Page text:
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    Friday, June 11, 2004

    T - 7 days, and counting!

    My employment ends in just 7 days... can you feel it?

    I have a few leads… no offers, but you have to have leads before offers. Some of these leads were from networking my Contact list, and a few were hits on résumé. I am right now being a little selective in my criteria, to meet the needs of my family. Can I do with less? Well sure (to a point)… I can always work weekends again, too!

    With unused accrued vacation, I am good until 30-June. I am working on turning those leads into interviews next week, and to generate more leads.

    I have a lot to write, but the ride is 2 hours and I need to leave. My Reagan rebuttal took most of the day to write, and there was so much more I could have said. And I have a lot to read on my Bloglines list.

    Good thing I sleep very little!!

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    Ronald W. Reagan, 1911-2004

    I can remember my senior year in Holy Cross High School, 1982. After-school curriculum had included classes on becoming a Conscientious Objector, or CO, so I could avoid the Draft.

    Mind you, in 1982 there wasn’t any draft, but there was the Draft Registration that remains today. The teachers, mostly the Theology teachers, made these presentations. That always struck me as odd, these were the lay teachers, not the Brothers, conducting the classes on C.O., or as frequently stated, ‘beating the draft.’ It’s not that being a C.O. isn’t a Christian supported position. I found it odd that a Catholic High School would espouse ‘beating the draft’ at any time. But some of these men may well have served in Viet Nam, or at least were closer to that time than was a 17 year old.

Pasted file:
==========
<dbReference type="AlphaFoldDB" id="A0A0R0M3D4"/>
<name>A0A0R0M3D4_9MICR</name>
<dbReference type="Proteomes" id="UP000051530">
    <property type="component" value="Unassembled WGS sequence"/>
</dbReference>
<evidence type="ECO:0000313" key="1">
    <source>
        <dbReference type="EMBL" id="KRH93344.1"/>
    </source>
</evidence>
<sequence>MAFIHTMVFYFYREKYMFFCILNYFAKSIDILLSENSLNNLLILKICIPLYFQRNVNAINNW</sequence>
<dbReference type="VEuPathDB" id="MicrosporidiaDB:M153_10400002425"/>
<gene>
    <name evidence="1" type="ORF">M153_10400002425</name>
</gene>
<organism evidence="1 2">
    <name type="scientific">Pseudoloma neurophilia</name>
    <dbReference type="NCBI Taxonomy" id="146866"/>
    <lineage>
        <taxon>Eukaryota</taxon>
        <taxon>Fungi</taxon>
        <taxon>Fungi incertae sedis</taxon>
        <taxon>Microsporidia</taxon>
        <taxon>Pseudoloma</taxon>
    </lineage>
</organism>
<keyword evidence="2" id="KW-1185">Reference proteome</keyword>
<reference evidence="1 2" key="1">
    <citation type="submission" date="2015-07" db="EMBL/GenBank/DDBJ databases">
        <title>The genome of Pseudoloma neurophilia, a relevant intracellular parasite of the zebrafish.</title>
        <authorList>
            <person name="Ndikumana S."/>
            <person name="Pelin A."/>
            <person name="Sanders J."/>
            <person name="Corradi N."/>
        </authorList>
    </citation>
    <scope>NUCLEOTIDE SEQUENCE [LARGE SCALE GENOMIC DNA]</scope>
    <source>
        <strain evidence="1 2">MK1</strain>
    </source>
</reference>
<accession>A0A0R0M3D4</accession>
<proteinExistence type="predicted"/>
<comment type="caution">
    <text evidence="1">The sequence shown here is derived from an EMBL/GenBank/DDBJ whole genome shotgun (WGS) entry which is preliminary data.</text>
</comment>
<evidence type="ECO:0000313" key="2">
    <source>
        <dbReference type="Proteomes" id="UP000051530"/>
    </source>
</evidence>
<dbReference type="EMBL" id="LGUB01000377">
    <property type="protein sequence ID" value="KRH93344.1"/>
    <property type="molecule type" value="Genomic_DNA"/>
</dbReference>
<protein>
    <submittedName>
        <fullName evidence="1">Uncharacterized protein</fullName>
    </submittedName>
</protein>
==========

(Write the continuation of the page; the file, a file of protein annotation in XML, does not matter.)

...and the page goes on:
See, I lived in those years before Ronald Reagan won election in the first of two landslides. The days of double-digit inflation, double-digit interest rates, and double-digit unemployment. Today the media bristles if the unemployment rate rises 5.601%. Where was that bristling when it was 10%?

    People today complain their savings accounts pay a paltry 1.5%, or credit cards charging 19%. I was a bank teller in 1983; CD’s were paying 21%; people were cashing out there old, 5 year CDs that were paying half the rate, taking the ‘penalty for early withdrawal’ and the reopening the account at the higher rate – who wouldn’t?? Yet I speak to people under 30 and they either act as if they’ve never heard of such a thing or they dismiss it as if it’s fantasy. I lived it, let me tell you, and it was real.

    I think that was when I first started to look at my peers and question their positions on a number of issues, social and political. It was when I started paying attention to the issues of the day and reevaluating what my positions was, and realized what I considered ‘correct’ thinking was often what my peers thought. I didn’t want to stand on this position or that merely because my buddies said so. I wanted to think for myself.

    Drawing upon the values I was raised with, and my own reasoning, I came to the conclusion that a lot of what I believed in was embodied by President Reagan. This, naturally, didn’t play well with my peers.